Author Topic: cheese sticking to the cheesecloth??  (Read 2961 times)

Offline Nick

  • Medium Cheese
  • ***
  • Posts: 64
  • Cheeses: 4
  • Default personal text
cheese sticking to the cheesecloth??
« on: April 17, 2009, 06:50:30 AM »
Hi can anyone help,

I got my press going and I had a disaster when i took my cheddar out of the mold, the cloth was stuck in the cheese and damaged the surface all over when I tried to peel it away! So I presumed it was because I may of pressed at too much pressure.
 Today I made some Red Leicester cheese I pressed it for a couple of hours then took it out of the mold to redress it, it happened again, I didn't apply too much pressure this time but it still damaged the cheese's surface even at the first press stage. The cloth isn't creased into the cheese its actually stuck to the surface and when I attempt to peel it away it peal away the surface of the cheese too.
 Also, this second time I used a very fine gauge cheese cloth thinking that this would help but it hasn't. Do you think I should oil the cheese or cheese cloth before pressing , maybe with olive oil?

Any ideas?
Thanks Nick


Guests, join the CheeseForum.org community to remove this ad.


Offline MrsKK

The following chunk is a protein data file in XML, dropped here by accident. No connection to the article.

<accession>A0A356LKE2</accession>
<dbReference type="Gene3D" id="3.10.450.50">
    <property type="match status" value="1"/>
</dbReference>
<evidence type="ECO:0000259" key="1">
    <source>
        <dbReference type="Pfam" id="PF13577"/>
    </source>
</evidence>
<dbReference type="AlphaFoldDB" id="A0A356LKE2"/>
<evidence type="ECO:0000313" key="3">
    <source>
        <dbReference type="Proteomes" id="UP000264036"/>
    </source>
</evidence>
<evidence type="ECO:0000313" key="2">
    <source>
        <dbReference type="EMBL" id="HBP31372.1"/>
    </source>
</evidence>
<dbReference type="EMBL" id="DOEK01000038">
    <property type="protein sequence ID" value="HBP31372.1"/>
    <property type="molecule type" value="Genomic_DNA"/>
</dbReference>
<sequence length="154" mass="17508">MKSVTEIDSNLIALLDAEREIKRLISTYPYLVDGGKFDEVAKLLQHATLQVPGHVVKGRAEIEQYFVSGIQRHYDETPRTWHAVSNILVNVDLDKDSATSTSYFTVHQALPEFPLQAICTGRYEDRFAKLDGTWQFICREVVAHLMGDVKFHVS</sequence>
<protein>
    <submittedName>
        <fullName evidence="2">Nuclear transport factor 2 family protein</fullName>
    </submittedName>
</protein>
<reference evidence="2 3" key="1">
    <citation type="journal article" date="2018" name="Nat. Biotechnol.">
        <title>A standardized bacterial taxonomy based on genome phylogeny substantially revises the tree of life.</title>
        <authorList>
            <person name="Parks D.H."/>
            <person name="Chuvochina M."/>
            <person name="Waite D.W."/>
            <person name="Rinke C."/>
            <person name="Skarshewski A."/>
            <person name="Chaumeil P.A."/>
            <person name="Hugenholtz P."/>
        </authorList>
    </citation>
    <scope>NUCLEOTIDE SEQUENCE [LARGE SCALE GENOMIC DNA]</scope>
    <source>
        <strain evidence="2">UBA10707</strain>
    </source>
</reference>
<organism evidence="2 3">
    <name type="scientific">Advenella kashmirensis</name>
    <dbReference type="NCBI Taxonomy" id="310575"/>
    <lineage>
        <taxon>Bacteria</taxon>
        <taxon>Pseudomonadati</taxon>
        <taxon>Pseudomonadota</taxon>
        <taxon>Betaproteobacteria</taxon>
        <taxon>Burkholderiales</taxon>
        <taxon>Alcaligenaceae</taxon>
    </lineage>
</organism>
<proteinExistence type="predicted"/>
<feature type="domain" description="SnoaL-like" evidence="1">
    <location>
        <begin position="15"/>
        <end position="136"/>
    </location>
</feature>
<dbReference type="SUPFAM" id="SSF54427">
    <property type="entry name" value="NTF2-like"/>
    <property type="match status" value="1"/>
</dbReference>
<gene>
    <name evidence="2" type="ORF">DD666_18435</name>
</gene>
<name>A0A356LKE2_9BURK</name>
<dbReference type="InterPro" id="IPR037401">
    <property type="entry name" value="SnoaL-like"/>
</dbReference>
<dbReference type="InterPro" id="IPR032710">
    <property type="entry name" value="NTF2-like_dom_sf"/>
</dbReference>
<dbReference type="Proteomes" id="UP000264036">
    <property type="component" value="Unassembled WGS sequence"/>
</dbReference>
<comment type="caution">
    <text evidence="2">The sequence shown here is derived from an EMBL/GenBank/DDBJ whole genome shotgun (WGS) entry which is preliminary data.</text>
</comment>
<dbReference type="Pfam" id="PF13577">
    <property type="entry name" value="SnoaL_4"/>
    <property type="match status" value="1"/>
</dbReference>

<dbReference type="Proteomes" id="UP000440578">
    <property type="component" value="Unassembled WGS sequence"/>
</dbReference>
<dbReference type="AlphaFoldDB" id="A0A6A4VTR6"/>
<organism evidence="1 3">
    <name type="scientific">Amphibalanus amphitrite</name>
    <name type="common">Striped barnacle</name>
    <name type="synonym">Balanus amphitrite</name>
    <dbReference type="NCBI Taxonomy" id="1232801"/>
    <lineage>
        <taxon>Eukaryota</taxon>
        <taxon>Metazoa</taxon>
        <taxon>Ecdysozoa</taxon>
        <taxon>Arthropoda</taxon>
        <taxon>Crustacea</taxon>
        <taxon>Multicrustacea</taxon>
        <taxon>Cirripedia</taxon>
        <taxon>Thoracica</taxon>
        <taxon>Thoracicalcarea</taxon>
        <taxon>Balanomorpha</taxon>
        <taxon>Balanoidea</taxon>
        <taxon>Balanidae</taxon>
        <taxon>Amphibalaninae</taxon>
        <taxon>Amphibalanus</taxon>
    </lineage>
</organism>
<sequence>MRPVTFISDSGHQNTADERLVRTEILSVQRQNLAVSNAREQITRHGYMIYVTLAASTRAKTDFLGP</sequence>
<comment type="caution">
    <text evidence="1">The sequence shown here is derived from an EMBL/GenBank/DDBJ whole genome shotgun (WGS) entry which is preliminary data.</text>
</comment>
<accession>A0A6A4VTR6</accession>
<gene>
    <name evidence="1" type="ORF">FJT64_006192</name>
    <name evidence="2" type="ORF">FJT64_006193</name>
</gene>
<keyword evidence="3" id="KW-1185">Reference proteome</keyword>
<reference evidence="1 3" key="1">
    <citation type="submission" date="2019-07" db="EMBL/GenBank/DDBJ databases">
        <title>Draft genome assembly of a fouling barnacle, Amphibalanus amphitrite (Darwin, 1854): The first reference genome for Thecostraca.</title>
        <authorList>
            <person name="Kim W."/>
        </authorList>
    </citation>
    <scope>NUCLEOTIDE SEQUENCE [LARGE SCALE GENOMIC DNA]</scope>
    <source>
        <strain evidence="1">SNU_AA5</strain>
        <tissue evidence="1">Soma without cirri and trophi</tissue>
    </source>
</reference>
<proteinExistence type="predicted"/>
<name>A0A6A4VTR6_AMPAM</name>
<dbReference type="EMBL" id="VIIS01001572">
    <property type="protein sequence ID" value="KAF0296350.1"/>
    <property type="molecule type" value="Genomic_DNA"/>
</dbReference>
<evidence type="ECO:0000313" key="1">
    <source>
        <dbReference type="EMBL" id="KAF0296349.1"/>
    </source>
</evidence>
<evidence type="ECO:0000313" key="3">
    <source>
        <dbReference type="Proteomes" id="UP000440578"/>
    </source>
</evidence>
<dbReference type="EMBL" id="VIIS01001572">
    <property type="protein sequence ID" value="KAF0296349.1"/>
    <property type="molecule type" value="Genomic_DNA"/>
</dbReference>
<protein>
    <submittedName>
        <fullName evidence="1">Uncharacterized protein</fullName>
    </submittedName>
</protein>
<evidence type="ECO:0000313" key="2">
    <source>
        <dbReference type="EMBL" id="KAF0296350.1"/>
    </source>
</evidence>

• Old Cheese
  • *****
  • Location: Wisconsin
  • Posts: 1,875
  • Cheeses: 61
  • Default personal text
Re: cheese sticking to the cheesecloth??
« Reply #1 on: April 17, 2009, 07:16:35 AM »
Do you wet your cheesecloth before putting the curds into it?  I know some people have had trouble using dry cheesecloth.  Also, your curd may be a bit too hot when you are putting it into the press/mold.

A good solution for either situation - or when you can't figure out what is going on - is Plyban cheesecloth, which is sold by Hoegger Goat Supply (link:  http://hoeggergoatsupply.com/xcart/home.php?cat=17&send_isJS=Y&send_browser=YNY|MSIE|7.0|Win32|Y|1024|768|)  It sells for $3 for two 18X22" sheets.  I had some and loved it, then put it away in a plastic bag to store it.  I was cleaning out my cupboards and thought I just had a plastic bag full of plastic bags, so I threw it away, trying to avoid being a pack rat.  I'm totally disgusted with myself, as I really liked the way the plyban worked for me.

Offline Cornelius

  • Medium Cheese
  • ***
  • Posts: 67
  • Cheeses: 3
  • Default personal text
Re: cheese sticking to the cheesecloth??
« Reply #2 on: April 17, 2009, 08:00:23 AM »
Hello Nick,

Sorry, this is not going to be any help as I was actually going to ask that very same question, but now that you did I will add my observations to this topic rather than opening a new one with the exact same problem.